Thursday, April 10, 2014

A day of weirdness

Usually when we sit down to write a post there is some pervading theme that calls out to be summed up, or some one thing that begs to be dealt with. Not today. Today was a day or weirdness, an odd mix of new things and good things and tough things and unexpected things and beautiful things, a day that defies summing up. I guess that's what makes cruising so captivating. Where to start?

First, can anybody identify this bird? We've never seen one like it and would like to know what it is. Sorry about the quality of the pictures but I was trying to use a long lens while he was soaring overhead. He soared over our boat for at least an hour, dipping occasionally to catch a fish. As you can see, he has a split tail, a white spot on his chest, and a curved tip beak. He spent most of the time gliding and not flapping very much. He was completely quiet. Any ideas are greatly appreciate as our bird book doesn't have anything very close to him.

Next to our boat at the mooring field this morning there was another visitor, this one pecking the bugs and crabs and little fish out of the newly exposed sand from the low tide. Not sure what he was either. 

 Shortly after that, the incoming tide brought a host of unwelcome guests, some jelly fish that they call "thimbles" because they're about that size. There were literally millions of them floating around the boat.  Not a good picture, I know, but try taking a picture of something that small through the water from the deck of a boat. Yeah. Right.

 While we were waiting for our water tanks to fill and we were looking at the thimbles, along floated this giant thing through them that we were told was a web of fish eggs. Anybody ever see anything like this? It was several feet long. You can see compared to the thimbles which are each about an inch across.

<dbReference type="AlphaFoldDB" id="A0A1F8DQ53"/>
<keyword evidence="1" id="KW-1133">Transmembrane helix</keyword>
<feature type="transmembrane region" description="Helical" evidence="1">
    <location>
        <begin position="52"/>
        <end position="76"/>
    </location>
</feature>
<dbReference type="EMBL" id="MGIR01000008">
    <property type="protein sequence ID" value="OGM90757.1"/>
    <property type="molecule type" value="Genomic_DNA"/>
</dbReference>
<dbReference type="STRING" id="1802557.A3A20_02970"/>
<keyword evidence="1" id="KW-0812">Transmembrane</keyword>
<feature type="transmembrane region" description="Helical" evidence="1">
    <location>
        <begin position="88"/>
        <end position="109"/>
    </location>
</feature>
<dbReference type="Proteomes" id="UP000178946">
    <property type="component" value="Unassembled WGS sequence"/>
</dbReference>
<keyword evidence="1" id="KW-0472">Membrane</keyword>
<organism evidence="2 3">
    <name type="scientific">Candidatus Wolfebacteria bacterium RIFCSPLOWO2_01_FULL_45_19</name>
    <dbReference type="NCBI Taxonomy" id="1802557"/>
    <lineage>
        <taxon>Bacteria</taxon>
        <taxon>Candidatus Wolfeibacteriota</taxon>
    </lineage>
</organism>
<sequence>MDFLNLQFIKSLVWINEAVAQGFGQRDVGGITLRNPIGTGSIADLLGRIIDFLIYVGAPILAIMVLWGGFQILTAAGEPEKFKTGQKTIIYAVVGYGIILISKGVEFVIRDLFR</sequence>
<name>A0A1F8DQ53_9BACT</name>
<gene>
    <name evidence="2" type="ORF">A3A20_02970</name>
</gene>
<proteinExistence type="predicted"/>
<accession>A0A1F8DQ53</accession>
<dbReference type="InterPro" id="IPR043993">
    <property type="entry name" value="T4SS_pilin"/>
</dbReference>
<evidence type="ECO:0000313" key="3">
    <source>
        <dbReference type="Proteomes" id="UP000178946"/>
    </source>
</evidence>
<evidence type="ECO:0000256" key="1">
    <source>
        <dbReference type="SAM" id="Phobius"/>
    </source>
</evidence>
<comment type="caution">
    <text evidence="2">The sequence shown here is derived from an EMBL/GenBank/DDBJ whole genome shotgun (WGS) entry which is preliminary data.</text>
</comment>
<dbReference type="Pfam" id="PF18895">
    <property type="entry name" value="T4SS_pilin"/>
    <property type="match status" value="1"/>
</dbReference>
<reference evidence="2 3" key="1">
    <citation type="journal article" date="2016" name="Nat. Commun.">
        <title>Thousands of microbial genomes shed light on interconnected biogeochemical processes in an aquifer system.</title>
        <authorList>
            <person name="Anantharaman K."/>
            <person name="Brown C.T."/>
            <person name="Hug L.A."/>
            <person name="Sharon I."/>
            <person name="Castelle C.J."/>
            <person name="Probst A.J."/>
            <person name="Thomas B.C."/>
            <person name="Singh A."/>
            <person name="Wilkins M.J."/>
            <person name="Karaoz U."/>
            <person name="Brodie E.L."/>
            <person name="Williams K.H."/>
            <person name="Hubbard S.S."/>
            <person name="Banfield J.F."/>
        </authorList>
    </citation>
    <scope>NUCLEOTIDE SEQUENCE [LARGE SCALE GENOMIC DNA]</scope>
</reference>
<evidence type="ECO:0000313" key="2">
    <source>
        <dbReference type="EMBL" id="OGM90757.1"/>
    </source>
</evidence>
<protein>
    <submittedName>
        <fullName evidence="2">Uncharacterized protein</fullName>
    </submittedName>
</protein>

Approaching Current Cut
After waiting nearly all morning for a fishing boat to clear the dock so we could get water and gas, we were finally on our way. The first part of our sail was fantastic - almost downwind with the headsail out full, surfing the waves and going 6 knots. It was fantastic. Right up to the point where we had to turn toward Current Cut. From then on, we beat hard to windward in 3-4 foot waves at 4 second periods. As we approached Current Cut we rolled in the headsail and motored through. The cut is a pretty serious piece of navigating, a 250ft wide cut through rock, a current of 6-8 knots, and several zig-zag turns through spots of coral reef and rocks. You have to plan this venture to have slack tide coincide with the wind direction or you will simply get your butt kicked. Tim did a fantastic job of navigating through with Garmin. After clearing the cut the wind picked up to nearly 25 and the waves were right on the nose, 4+feet and 4 seconds. We flew just the staysail to stabilize the boat while we motored. It was a pretty brutal 6 hours. We had originally planned to sail to Hatchet Bay, but  and the entrance into Hatchet is very narrow and unlit and we were no way going to make it before dark since every set of three waves was leaving us less than 3 knots of forward speed. We opted instead to head for an easy approach anchorage north of Hatchet called Annie Bight. It's kind of a cool place with cliffs all around it and a few houses. We dropped the hook at 6:00 exactly, both of us exhausted. We had a chance to eat before the wind picked up again and brought with it a surge wrapping around the point south of us. It's hard to believe that we're rolling the way that we are because we're tucked in behind some 60ft cliffs but the wind has been howling for days now over 20 and the water is just piled up wave after wave, even in here. Tomorrow we'll be looking for a new place to stay. A calm place. I gotta say that so far we've liked the Abacos a whole lot more than Eleuthra.

The East side of Current Cut

The cliff at the south side of our anchorage from around which the surge is beating us up
It is a beautiful place


Amber said...

Your bird looks to be a female Magnificent Frigate:

Sorry we missed skype yesterday - hope to talk to you soon!

Brilliant Star said...

The other bird is a Whimbrel. It's a type of Curlew.

In the Bahamas you may hear the Frigate Bird refereed to as the Man O' War Bird. Bahamians consider it a harbinger of weather change and high winds.

The Egg case is likely that, but it could also be chained organism called a Salp.

Matt Mc. said...

That Blue...